Today, whisky is a source of Scottish pride; it's one of the UK's few growth industries. In this last episode, actor Brian Cox reveals how whisky was born and shaped in opposition to the British tax system, and how that history forged the character of Scotland's national drink.
Growing up in the streets of Dundee, actor Brian Cox was surrounded by tobacco. His entire family either smoked it or chewed it and yet Brian reveals, he never took up the habit. To find out why not, Brian travels to Virginia in the US to discover how the habit of smoking kick-started the British Empire and created a global market of addicts.
Heart disease is the number one cause of deaths worldwide, but there are researchers frantically working to change that. Meet the people inventing the future of cardiac health, from new ways of imaging the body, to the possibility of 3D printing a functioning heart.
Maitre d' and Extraordinary Places to Eat host Fred Sirieix and GP Zoe Williams open a restaurant with a difference, welcoming 20 unsuspecting diners for a slap-up meal. It all sounds normal enough, but this restaurant has something unexpected back of house - a functioning gym, where a group of fitness fanatics are poised on exercise bikes, treadmills and rowing machines, ready to burn off every single calorie ordered and consumed by the diners.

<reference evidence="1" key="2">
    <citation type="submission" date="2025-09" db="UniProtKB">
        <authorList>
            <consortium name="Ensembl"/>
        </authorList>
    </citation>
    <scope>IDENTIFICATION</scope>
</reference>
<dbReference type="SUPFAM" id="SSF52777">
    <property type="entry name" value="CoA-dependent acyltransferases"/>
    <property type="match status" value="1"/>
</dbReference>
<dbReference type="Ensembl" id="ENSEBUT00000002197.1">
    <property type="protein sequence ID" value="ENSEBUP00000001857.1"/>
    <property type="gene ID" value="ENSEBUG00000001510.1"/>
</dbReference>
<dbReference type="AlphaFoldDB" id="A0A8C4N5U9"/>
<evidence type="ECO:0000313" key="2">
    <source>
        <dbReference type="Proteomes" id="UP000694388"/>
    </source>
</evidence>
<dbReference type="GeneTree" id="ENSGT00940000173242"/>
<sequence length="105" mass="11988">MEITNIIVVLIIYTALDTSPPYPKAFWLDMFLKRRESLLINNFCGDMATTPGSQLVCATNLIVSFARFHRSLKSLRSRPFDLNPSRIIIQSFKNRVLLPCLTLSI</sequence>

As the narrative goes, fat is bad. Well, it's actually more nuanced than that. The type of fat you eat is more impactful on your health than the quantity. George Zaidan examines triglycerides, the varied molecules that make up fat, and how to identify which types of fat you are consuming.
In this episode, we take a look at the human body's amazing capacity for survival. We meet a man who injects himself with deadly snake venom, a woman who leads a normal life with only half a brain, a girl who collapses 50 times a day and the only man in the world to be completely cured of HIV.
More than 150 years ago, Edo, the forerunner of Tokyo, had the highest population of any city in the world. But it was ravaged by large-scale fires more frequently than any other major urban center. Yet after each conflagration, Edo rose from the ashes like a phoenix. We'll take a look at how the city managed to overcome such huge disasters and continue to grow.